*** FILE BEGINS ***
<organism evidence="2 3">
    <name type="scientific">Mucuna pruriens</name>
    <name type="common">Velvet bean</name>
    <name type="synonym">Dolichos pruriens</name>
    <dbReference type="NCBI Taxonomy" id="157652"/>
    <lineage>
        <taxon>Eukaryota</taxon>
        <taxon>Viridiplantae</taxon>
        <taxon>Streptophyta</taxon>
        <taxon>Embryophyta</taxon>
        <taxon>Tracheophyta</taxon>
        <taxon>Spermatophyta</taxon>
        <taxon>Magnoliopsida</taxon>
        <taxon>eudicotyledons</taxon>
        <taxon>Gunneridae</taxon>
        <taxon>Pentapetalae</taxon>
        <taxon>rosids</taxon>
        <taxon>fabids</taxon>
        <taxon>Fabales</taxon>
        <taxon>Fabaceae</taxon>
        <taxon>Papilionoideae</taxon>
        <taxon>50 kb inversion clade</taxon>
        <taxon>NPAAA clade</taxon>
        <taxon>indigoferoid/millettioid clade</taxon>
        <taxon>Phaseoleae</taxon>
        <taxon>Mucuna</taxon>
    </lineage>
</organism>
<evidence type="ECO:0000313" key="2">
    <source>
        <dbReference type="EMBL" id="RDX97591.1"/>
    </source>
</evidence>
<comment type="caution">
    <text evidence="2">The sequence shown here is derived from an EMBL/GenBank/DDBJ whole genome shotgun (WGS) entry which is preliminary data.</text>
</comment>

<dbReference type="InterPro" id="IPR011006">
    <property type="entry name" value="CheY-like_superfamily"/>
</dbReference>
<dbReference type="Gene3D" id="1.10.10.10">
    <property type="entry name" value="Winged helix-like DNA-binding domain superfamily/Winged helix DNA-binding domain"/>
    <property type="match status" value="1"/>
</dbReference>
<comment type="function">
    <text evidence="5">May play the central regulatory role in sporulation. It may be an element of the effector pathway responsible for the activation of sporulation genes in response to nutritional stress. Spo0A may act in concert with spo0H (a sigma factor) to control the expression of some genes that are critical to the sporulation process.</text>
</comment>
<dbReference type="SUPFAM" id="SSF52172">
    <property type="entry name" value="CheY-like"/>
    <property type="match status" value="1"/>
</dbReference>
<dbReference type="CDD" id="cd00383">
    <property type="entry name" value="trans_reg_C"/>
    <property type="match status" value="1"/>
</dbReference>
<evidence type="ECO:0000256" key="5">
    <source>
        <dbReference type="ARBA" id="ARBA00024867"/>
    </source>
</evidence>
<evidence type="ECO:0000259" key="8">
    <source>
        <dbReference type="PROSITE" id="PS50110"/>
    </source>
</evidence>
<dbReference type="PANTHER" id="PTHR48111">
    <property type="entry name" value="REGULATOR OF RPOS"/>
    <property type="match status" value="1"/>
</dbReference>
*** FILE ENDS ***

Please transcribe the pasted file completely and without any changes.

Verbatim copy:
<organism evidence="2 3">
    <name type="scientific">Mucuna pruriens</name>
    <name type="common">Velvet bean</name>
    <name type="synonym">Dolichos pruriens</name>
    <dbReference type="NCBI Taxonomy" id="157652"/>
    <lineage>
        <taxon>Eukaryota</taxon>
        <taxon>Viridiplantae</taxon>
        <taxon>Streptophyta</taxon>
        <taxon>Embryophyta</taxon>
        <taxon>Tracheophyta</taxon>
        <taxon>Spermatophyta</taxon>
        <taxon>Magnoliopsida</taxon>
        <taxon>eudicotyledons</taxon>
        <taxon>Gunneridae</taxon>
        <taxon>Pentapetalae</taxon>
        <taxon>rosids</taxon>
        <taxon>fabids</taxon>
        <taxon>Fabales</taxon>
        <taxon>Fabaceae</taxon>
        <taxon>Papilionoideae</taxon>
        <taxon>50 kb inversion clade</taxon>
        <taxon>NPAAA clade</taxon>
        <taxon>indigoferoid/millettioid clade</taxon>
        <taxon>Phaseoleae</taxon>
        <taxon>Mucuna</taxon>
    </lineage>
</organism>
<evidence type="ECO:0000313" key="2">
    <source>
        <dbReference type="EMBL" id="RDX97591.1"/>
    </source>
</evidence>
<comment type="caution">
    <text evidence="2">The sequence shown here is derived from an EMBL/GenBank/DDBJ whole genome shotgun (WGS) entry which is preliminary data.</text>
</comment>

<dbReference type="InterPro" id="IPR011006">
    <property type="entry name" value="CheY-like_superfamily"/>
</dbReference>
<dbReference type="Gene3D" id="1.10.10.10">
    <property type="entry name" value="Winged helix-like DNA-binding domain superfamily/Winged helix DNA-binding domain"/>
    <property type="match status" value="1"/>
</dbReference>
<comment type="function">
    <text evidence="5">May play the central regulatory role in sporulation. It may be an element of the effector pathway responsible for the activation of sporulation genes in response to nutritional stress. Spo0A may act in concert with spo0H (a sigma factor) to control the expression of some genes that are critical to the sporulation process.</text>
</comment>
<dbReference type="SUPFAM" id="SSF52172">
    <property type="entry name" value="CheY-like"/>
    <property type="match status" value="1"/>
</dbReference>
<dbReference type="CDD" id="cd00383">
    <property type="entry name" value="trans_reg_C"/>
    <property type="match status" value="1"/>
</dbReference>
<evidence type="ECO:0000256" key="5">
    <source>
        <dbReference type="ARBA" id="ARBA00024867"/>
    </source>
</evidence>
<evidence type="ECO:0000259" key="8">
    <source>
        <dbReference type="PROSITE" id="PS50110"/>
    </source>
</evidence>
<dbReference type="PANTHER" id="PTHR48111">
    <property type="entry name" value="REGULATOR OF RPOS"/>
    <property type="match status" value="1"/>
</dbReference>